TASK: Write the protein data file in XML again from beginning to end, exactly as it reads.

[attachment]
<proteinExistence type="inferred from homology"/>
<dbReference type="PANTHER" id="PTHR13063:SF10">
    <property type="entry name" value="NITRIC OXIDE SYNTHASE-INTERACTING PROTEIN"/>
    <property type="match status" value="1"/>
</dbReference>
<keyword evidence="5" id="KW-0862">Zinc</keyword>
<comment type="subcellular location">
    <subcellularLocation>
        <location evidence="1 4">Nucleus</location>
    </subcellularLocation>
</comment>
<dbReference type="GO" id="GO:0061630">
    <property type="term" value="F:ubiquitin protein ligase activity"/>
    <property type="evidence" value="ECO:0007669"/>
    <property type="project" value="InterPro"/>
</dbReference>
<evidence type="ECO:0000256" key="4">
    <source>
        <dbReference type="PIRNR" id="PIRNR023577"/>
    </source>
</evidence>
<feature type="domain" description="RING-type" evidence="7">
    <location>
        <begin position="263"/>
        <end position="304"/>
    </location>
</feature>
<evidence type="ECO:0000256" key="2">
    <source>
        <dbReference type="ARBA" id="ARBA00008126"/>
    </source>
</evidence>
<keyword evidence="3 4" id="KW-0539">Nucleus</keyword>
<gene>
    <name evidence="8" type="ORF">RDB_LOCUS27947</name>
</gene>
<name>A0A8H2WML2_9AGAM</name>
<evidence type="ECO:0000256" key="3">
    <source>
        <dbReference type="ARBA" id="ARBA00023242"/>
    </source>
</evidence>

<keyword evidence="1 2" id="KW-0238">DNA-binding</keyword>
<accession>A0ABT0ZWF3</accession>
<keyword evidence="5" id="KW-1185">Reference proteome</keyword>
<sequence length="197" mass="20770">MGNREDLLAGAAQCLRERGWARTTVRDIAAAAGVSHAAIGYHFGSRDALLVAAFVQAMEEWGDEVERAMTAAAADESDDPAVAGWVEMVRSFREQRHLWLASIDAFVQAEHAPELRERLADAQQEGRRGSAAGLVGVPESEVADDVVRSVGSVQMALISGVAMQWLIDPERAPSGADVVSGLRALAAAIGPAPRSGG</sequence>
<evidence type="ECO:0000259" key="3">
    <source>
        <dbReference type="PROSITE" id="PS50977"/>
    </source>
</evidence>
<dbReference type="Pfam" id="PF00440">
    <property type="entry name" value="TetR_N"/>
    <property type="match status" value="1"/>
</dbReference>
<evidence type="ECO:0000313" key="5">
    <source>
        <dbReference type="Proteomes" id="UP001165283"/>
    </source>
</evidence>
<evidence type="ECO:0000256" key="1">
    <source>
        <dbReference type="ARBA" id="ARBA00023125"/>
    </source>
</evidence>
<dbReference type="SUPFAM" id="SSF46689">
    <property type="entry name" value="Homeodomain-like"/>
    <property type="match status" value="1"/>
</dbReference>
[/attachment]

<proteinExistence type="inferred from homology"/>
<dbReference type="PANTHER" id="PTHR13063:SF10">
    <property type="entry name" value="NITRIC OXIDE SYNTHASE-INTERACTING PROTEIN"/>
    <property type="match status" value="1"/>
</dbReference>
<keyword evidence="5" id="KW-0862">Zinc</keyword>
<comment type="subcellular location">
    <subcellularLocation>
        <location evidence="1 4">Nucleus</location>
    </subcellularLocation>
</comment>
<dbReference type="GO" id="GO:0061630">
    <property type="term" value="F:ubiquitin protein ligase activity"/>
    <property type="evidence" value="ECO:0007669"/>
    <property type="project" value="InterPro"/>
</dbReference>
<evidence type="ECO:0000256" key="4">
    <source>
        <dbReference type="PIRNR" id="PIRNR023577"/>
    </source>
</evidence>
<feature type="domain" description="RING-type" evidence="7">
    <location>
        <begin position="263"/>
        <end position="304"/>
    </location>
</feature>
<evidence type="ECO:0000256" key="2">
    <source>
        <dbReference type="ARBA" id="ARBA00008126"/>
    </source>
</evidence>
<keyword evidence="3 4" id="KW-0539">Nucleus</keyword>
<gene>
    <name evidence="8" type="ORF">RDB_LOCUS27947</name>
</gene>
<name>A0A8H2WML2_9AGAM</name>
<evidence type="ECO:0000256" key="3">
    <source>
        <dbReference type="ARBA" id="ARBA00023242"/>
    </source>
</evidence>

<keyword evidence="1 2" id="KW-0238">DNA-binding</keyword>
<accession>A0ABT0ZWF3</accession>
<keyword evidence="5" id="KW-1185">Reference proteome</keyword>
<sequence length="197" mass="20770">MGNREDLLAGAAQCLRERGWARTTVRDIAAAAGVSHAAIGYHFGSRDALLVAAFVQAMEEWGDEVERAMTAAAADESDDPAVAGWVEMVRSFREQRHLWLASIDAFVQAEHAPELRERLADAQQEGRRGSAAGLVGVPESEVADDVVRSVGSVQMALISGVAMQWLIDPERAPSGADVVSGLRALAAAIGPAPRSGG</sequence>
<evidence type="ECO:0000259" key="3">
    <source>
        <dbReference type="PROSITE" id="PS50977"/>
    </source>
</evidence>
<dbReference type="Pfam" id="PF00440">
    <property type="entry name" value="TetR_N"/>
    <property type="match status" value="1"/>
</dbReference>
<evidence type="ECO:0000313" key="5">
    <source>
        <dbReference type="Proteomes" id="UP001165283"/>
    </source>
</evidence>
<evidence type="ECO:0000256" key="1">
    <source>
        <dbReference type="ARBA" id="ARBA00023125"/>
    </source>
</evidence>
<dbReference type="SUPFAM" id="SSF46689">
    <property type="entry name" value="Homeodomain-like"/>
    <property type="match status" value="1"/>
</dbReference>